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Evaporative demand (E0) both drives and responds to droughts based on interactions across the land surface-atmosphere interface, and can be exploited to signal agricultural, hydrologic, and ecological droughts. In this chapter, we argue that using a fully physically based measure of E0 moves the drought community toward a more complete understanding of drought processes that will enhance its abilities with regard to early warning and drought monitoring in the present day and drought-risk assessment under future climate change scenarios. We examine regional characteristics in E0 and their behavior during droughts in the recent historical period across different hydroclimates. We review physical mechanisms driving...
Categories: Publication; Types: Citation
Although drought is a natural part of climate across the north-central United States, how drought is experienced and responded to is the result of complex biophysical and social processes. Climate change assessments indicate drought impacts will likely worsen in the future, which will further challenge decision-making. Here, a drought management decision typology is empirically developed from synthesis of three in-depth case studies using a modified grounded-theory approach. The typology highlights 1) the entity or entities involved, 2) management sectors, 3) decision types, 4) spatial and temporal scale(s) of decision-making, and 5) barriers that inhibit decision-making. Findings indicate similarities in decision...
The Great Plains Grassland Summit: Challenges and Opportunities from North to South was held April 10-11, 2018 in Denver, Colorado to provide syntheses of information about key grassland topics of interest in the Great Plains; networking and learning channels for managers, researchers, and stakeholders; and working sessions for sharing ideas about challenges and future research and management opportunities. The summit was convened to better understand stressors and resource demands throughout the Great Plains and how to manage them, and to discuss methods for improved collaboration among natural resource managers, scientists, and stakeholders. Over 200 stakeholders, who collectively were affiliated with all of the...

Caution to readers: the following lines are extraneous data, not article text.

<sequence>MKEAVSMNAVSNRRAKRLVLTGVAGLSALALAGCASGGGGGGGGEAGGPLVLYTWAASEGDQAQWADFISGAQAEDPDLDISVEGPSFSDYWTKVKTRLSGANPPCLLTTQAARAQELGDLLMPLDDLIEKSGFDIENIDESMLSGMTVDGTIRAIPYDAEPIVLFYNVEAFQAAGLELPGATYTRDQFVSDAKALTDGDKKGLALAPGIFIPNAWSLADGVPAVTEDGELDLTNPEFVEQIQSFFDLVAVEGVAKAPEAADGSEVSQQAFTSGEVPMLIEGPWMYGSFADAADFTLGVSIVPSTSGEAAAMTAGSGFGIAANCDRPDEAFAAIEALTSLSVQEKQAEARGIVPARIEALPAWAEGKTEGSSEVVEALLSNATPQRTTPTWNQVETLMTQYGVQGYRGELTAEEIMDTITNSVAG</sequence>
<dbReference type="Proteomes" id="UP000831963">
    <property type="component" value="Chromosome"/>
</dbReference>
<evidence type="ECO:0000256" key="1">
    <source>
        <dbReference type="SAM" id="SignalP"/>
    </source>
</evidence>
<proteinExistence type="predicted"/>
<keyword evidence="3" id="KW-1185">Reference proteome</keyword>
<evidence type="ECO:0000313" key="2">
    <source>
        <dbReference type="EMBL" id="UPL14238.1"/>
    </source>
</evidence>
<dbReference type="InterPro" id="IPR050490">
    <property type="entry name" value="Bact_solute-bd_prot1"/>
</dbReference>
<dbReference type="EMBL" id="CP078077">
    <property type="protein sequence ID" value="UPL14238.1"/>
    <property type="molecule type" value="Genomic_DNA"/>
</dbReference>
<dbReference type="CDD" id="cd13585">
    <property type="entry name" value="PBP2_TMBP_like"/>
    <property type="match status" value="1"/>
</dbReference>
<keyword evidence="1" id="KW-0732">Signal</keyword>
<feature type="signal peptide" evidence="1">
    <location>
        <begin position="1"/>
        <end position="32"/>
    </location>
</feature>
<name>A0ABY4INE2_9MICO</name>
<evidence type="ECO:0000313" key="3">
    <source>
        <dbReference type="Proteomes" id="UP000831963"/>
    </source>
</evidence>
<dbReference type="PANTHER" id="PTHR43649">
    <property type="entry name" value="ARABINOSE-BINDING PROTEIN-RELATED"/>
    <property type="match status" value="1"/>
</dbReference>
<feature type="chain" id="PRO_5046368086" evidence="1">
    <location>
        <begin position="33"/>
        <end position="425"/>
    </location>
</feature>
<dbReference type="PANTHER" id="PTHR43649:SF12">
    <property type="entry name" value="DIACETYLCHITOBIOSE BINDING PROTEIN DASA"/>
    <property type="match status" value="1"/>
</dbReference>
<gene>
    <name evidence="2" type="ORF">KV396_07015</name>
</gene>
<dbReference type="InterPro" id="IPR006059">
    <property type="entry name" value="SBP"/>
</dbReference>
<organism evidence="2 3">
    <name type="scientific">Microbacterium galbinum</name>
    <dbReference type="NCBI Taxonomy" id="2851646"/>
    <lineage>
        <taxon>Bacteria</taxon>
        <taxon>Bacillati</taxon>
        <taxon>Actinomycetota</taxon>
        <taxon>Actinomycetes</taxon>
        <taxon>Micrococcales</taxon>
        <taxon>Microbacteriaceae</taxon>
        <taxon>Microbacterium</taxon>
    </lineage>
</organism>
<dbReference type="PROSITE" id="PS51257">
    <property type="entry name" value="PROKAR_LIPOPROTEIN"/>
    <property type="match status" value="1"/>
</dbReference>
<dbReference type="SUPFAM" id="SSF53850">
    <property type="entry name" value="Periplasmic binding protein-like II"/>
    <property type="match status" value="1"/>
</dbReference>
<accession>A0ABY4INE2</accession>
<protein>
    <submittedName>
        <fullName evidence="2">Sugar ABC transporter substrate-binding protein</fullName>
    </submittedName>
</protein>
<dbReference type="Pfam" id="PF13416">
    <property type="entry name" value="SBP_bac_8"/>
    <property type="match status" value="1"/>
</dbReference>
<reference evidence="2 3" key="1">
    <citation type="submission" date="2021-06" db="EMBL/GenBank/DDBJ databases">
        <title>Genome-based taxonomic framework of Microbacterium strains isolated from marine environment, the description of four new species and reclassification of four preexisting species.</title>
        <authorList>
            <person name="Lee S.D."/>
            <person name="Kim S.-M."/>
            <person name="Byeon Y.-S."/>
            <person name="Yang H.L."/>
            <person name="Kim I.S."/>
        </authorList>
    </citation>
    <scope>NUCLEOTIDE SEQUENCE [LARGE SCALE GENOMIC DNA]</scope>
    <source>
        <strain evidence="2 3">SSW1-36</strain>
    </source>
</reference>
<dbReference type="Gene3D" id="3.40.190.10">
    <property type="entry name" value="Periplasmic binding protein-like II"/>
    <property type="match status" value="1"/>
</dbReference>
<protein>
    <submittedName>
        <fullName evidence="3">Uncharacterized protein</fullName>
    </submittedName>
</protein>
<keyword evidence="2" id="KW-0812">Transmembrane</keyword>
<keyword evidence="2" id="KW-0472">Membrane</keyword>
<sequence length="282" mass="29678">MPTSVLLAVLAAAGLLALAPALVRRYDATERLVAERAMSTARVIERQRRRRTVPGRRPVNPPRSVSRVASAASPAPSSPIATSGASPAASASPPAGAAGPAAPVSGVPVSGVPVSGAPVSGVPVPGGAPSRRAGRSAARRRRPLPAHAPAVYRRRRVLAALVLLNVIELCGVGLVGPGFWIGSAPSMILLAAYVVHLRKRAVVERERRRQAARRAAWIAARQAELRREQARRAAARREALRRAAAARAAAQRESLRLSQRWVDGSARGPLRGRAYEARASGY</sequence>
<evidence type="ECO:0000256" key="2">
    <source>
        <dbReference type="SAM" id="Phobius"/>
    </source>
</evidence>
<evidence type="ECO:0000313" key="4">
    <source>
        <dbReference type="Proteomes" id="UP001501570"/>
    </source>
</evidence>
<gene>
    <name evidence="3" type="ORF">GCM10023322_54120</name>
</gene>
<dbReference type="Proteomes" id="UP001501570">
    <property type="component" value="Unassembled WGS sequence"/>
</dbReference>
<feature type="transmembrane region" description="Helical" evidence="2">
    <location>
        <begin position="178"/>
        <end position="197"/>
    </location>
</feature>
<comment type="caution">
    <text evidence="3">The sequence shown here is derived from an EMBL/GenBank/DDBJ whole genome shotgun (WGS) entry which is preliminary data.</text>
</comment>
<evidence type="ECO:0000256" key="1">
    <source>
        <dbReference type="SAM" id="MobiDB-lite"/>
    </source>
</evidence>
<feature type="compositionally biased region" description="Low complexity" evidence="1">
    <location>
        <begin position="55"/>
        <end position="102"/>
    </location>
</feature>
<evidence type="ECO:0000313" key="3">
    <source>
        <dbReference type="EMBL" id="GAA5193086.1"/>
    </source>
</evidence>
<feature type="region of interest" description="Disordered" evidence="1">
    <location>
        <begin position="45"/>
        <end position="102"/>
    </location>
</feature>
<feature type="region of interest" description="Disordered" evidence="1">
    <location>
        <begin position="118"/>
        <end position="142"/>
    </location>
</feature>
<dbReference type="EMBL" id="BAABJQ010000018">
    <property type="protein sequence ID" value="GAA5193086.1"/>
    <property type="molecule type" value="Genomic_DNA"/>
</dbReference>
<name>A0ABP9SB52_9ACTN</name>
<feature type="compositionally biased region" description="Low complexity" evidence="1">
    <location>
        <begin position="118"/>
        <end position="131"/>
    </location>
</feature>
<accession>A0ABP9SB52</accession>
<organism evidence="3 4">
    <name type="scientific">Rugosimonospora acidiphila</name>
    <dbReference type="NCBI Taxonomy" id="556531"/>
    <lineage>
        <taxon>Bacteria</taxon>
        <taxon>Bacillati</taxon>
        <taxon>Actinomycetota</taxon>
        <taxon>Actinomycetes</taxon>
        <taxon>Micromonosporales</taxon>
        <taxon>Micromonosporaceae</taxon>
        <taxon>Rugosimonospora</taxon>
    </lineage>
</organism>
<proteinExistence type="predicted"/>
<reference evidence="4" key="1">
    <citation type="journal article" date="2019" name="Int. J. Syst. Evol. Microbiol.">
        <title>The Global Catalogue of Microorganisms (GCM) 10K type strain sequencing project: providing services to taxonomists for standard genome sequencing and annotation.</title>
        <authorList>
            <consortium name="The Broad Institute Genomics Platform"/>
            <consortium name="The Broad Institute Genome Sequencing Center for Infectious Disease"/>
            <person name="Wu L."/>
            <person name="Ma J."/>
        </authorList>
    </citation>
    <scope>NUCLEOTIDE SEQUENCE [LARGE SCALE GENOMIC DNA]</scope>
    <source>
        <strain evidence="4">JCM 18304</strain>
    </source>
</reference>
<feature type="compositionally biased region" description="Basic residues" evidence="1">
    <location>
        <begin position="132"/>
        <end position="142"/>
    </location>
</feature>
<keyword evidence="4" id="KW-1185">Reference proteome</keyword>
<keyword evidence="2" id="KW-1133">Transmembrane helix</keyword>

Categories: Publication; Types: Citation
We used long-term observations of grassland aboveground net plant production (ANPP, 1939– 2016), growing seasonal advanced very-high-resolution radiometer remote sensing normalized difference vegetation index (NDVI) data (1982–2016), and simulations of actual evapotranspiration (1912–2016) to evaluate the impact of Pacific Decadal Oscillation (PDO) and El Nino~ –Southern Oscillation (ENSO) sea surface temperature (SST) anomalies on a semiarid grassland in northeastern Colorado. Because ANPP was well correlated (R2 = 0.58) to cumulative April to July actual evapotranspiration (iAET) and cumulative growing season NDVI (iNDVI) was well correlated to iAET and ANPP (R2 = 0.62 [quadratic model] and 0.59, respectively),...
Categories: Publication; Types: Citation
Abstract (from PNAS): Recent decades have seen droughts across multiple US river basins that are unprecedented over the last century and potentially longer. Understanding the drivers of drought in a long-term context requires extending instrumental data with paleoclimatic data. Here, a network of new millennial-length streamflow reconstructions and a regional temperature reconstruction from tree rings place 20th and early 21st century drought severity in the Upper Missouri River basin into a long-term context. Across the headwaters of the United States’ largest river basin, we estimated region-wide, decadal-scale drought severity during the “turn-of-the-century drought” ca. 2000 to 2010 was potentially unprecedented...
Science communication scholarship claims that engagement, dialogue, and interaction are important communicative components. But there are relatively very few studies of dialogic science communication processes from a science communication perspective. This study bridges science communication, interpersonal communication, and science-policy interface research and practice to learn how an interpersonal theory models science-policy communication. When science informs policy and land management, myriad science and policy actors must work together to come to a shared understanding of how science will be used. However, there may be differences across the science-policy interface. How do scientists structure research...
Categories: Publication; Types: Citation